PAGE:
I’m sure it’s been there before. Did I not notice? But in the past issue, it jumped right off the “page” and into my eyes. It said merely, “Name Change.” Suddenly this story flew back into my mind, the story of a (attempted) name change in my family. Have a read…
My father was a mild-mannered man. That’s why that night at dinner was such a shock. But I get ahead of myself.
“Gralnick” actually means something.
In “old Russian” a Gralnick, sometimes spelled Guralnik, was an innkeeper or barkeep. It is centuries old and got attached to a clan of Jews, I suppose because of their profession, from the Minsk area of Russia.
Most kids don’t think much about their last names. It is what it is. That is until you became famous. Legendary comedian Jack Benny was born Benny Kabelsky. George Burns was Nathan Birnbaum. Eddie Cantor came to us as Eddie Itzkowitz. It was no different in the movies or television.
And if you were going to be an on-air personality in the news business, you needed a name that Americans could identify with—and pronounce. My brother, whose star had begun to rise quickly at CBS and in the field in general got the idea that Gralnick was not one of those names. So the scene is set.
Once my brother began covering stories, even pre-national news, the dinner table topics changed. Not everything was my mother’s idea of table talk but talk my brother did anyway: the crash of the Electra Jet on 7th Avenue in Brooklyn including a story on the body of a boy whose body was found on the sidewalk. Just like combat soldiers, journalists who repeatedly cover grim stuff develop thick skins and dark senses of humor. Dead boy jokes went around from those who had covered that tragedy and we heard them at dinner but only once.
Then there was the current threat, the “mad-bomber,” George Metesky who planted in New York’s subway cars what we now call IED’s, often separating people’s legs from their mangled bodies. More untold jokes.
Jeff went from the International News Service to an opening on the Walter Cronkite show. In baseball terms, he had gone from the Pittsburgh Pirates to the New York Yankees. Yes, both were in the major leagues, but there were major differences between the two. He came home one night with an idea that must have been percolating for quite some time, but maybe not long enough.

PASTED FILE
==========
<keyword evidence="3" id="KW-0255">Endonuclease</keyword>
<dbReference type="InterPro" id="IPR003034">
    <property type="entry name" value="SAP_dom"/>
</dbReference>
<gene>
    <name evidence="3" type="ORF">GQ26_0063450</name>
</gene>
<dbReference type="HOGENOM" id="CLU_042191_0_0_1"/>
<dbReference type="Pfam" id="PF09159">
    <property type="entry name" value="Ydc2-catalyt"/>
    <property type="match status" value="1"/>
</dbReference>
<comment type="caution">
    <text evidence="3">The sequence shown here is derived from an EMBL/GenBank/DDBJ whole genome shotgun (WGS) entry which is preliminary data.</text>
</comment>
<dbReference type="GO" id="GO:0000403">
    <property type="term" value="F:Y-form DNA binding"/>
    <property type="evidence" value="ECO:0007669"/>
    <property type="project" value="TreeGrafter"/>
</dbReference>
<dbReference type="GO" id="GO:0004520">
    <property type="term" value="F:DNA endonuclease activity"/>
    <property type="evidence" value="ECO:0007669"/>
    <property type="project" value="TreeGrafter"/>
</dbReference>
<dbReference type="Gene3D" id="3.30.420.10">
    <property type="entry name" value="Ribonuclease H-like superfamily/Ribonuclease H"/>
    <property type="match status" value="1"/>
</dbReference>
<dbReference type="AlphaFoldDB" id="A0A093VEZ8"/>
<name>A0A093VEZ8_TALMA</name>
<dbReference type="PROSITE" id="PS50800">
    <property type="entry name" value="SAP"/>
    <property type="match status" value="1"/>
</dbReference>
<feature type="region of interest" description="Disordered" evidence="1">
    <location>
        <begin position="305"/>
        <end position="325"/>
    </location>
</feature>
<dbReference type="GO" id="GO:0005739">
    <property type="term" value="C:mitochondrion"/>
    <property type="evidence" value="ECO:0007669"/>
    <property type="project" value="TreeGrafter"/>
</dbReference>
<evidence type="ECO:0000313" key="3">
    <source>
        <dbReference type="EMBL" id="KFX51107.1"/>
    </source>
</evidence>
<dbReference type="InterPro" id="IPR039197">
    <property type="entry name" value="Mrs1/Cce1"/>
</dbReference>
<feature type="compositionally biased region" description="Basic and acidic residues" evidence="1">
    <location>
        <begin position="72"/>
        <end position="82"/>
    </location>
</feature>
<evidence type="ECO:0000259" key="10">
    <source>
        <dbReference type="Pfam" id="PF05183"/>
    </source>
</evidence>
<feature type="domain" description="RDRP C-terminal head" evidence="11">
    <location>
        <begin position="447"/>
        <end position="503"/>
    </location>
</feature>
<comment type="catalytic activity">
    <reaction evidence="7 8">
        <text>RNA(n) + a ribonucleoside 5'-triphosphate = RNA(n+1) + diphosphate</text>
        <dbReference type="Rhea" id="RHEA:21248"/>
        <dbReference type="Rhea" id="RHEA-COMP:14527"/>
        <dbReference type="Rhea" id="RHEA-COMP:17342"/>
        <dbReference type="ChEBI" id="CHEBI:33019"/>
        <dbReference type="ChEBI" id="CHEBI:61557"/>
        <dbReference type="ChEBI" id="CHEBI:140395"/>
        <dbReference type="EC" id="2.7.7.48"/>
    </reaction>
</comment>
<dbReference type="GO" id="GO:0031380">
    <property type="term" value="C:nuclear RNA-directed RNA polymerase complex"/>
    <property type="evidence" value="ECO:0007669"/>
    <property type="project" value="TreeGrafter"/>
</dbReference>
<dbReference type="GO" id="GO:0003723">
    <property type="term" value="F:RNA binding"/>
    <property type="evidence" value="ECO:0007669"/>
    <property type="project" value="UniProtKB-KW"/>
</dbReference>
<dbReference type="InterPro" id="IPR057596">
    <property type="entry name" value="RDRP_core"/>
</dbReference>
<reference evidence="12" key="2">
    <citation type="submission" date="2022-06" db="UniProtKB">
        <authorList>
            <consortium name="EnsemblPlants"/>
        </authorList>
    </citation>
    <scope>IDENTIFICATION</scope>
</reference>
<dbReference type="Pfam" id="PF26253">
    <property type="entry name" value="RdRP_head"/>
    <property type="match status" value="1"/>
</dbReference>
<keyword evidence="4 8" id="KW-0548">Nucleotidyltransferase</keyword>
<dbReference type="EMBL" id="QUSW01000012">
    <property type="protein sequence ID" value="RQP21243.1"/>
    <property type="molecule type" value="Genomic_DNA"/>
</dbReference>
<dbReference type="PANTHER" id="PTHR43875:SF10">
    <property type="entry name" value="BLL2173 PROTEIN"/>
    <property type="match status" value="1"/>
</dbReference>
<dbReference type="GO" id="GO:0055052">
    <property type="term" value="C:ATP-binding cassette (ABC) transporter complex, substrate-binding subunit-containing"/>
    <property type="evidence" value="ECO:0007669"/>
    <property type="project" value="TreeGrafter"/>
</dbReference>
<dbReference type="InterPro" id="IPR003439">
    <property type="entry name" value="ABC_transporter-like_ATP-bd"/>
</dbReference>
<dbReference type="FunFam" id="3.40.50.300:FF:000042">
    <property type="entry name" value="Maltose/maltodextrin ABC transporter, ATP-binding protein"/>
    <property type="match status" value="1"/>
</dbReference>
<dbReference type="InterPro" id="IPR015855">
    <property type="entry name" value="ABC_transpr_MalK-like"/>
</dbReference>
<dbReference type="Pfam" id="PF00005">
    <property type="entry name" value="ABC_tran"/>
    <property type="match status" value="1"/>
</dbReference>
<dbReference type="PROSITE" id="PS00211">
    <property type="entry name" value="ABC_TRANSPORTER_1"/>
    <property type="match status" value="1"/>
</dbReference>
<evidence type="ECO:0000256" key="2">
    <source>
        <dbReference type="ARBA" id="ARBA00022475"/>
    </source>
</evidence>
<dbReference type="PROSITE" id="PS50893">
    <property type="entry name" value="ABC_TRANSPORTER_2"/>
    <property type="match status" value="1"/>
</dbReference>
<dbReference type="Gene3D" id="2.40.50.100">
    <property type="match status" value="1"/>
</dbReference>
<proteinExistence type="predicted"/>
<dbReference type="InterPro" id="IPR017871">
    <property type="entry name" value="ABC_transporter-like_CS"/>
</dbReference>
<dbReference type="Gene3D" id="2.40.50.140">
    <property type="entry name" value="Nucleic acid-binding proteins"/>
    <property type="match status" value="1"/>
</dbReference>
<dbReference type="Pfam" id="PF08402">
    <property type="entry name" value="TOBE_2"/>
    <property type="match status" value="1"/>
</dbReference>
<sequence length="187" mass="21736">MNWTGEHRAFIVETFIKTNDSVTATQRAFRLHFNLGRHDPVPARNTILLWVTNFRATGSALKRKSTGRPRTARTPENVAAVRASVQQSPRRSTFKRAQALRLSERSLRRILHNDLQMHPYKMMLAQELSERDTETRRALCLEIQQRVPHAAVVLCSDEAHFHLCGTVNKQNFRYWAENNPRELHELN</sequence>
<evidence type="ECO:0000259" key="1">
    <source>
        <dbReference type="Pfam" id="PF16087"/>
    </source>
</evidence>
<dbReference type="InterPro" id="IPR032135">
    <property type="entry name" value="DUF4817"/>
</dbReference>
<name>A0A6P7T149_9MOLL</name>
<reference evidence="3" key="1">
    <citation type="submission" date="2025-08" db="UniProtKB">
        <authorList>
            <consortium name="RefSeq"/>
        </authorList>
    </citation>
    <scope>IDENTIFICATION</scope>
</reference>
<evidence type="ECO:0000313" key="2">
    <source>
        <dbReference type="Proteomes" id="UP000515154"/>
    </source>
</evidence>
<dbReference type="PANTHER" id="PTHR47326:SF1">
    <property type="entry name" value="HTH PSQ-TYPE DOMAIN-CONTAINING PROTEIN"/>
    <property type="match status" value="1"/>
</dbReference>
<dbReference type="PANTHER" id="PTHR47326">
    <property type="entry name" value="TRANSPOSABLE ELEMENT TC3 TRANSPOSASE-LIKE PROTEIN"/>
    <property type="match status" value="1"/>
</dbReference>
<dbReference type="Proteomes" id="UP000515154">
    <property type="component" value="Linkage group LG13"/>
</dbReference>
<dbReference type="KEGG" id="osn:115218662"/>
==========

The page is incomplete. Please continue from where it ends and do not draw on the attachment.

A journalist knows there are at least two sides to every story. What side did he miss? The impact that this tid-bit would have–that if he was going to wear the Yankee pinstripes of major league news broadcasting, Gralnick wasn’t the name to have. Grant was the name he hit on as in Lou Grant of the Mary Tyler Moore Show.
He didn’t know it, but we were about to have a dinner table explosion. The dinner table was a rectangle. My mom sat at the head of the table closest to the kitchen, a mystery since she rarely cooked dinner and more rarely served it. My dad did not sit next to her but sat at the other end of the table. My brother and I faced each other across the long sides of the table, probably so we weren’t within touching distance of each other. It began innocently enough.
“So” said my brother, “I’ve been thinking about changing my name.” Later I learned there was a whole rationale that was to follow, but my brother never got past the first sentence. It fact the first sentence was the only sentence.
Something began to happen down at the end of the table. Around mild-mannered Abe, the ground began to tremble, the table began to shake. A deepening, almost deafening sound arose from under his chair and envelope his 5’9” frame. Like the desert sky at sunset, his face turned red. Like the face of an astronaut dealing with incredible amounts of pressure on his body, his face began to contort, change shape. And all of this before he had said a word. I was maybe 15. I looked at him and thought, “Uh oh. He’s gonna drop dead right at the dinner table.”
He didn’t. But he came closer to becoming a murderer than a corpse. They don’t make a type size big enough to capture what came out of his mouth. “WHAT DID YOU SAY?” CHANGE YOUR NAME? GRANT? SO YOU CAN BE A GOY?” (Sorry folks, that means gentile, its biblical Hebrew, but in common use it is not a nice term. And that’s what previously mild-mannered Abe yelled.There was even a F-bomb somewhere in there. Shocked was I.)
What followed were his responses to the dissertation that never got out of my brother’s mouth. It was stunning. It was like watching a tabby cat morph into a tiger. I sat stock still, nailed to my chair. Even my mother, who had been married to this man for several decades was amazed at what she was watching and hearing. Unusual for her, she said not one word.
And my poor brother? He sat there mumbling, “But…but daaad, but, but daaad…” These attempts were batted back like a pro tennis player leaping on a “meatball” coming right into his forearm swing. Bam!
Having finished his harangue on being Jewish, on Jews as a people, the name we Jews at the table carried, he stood up and threw his napkin, onto the table and I thought, “I’m about to become an only child.” But no, he wheeled around smartly, 180 degrees. It was about five paces to the staircase, which he mounted, and all this ended with the slam of the bedroom door that came down the stairs the same route he had taken up.
You can google my brother. He had a 57-year, brilliant career as a journalist, producer, and executive — all as a Gralnick.
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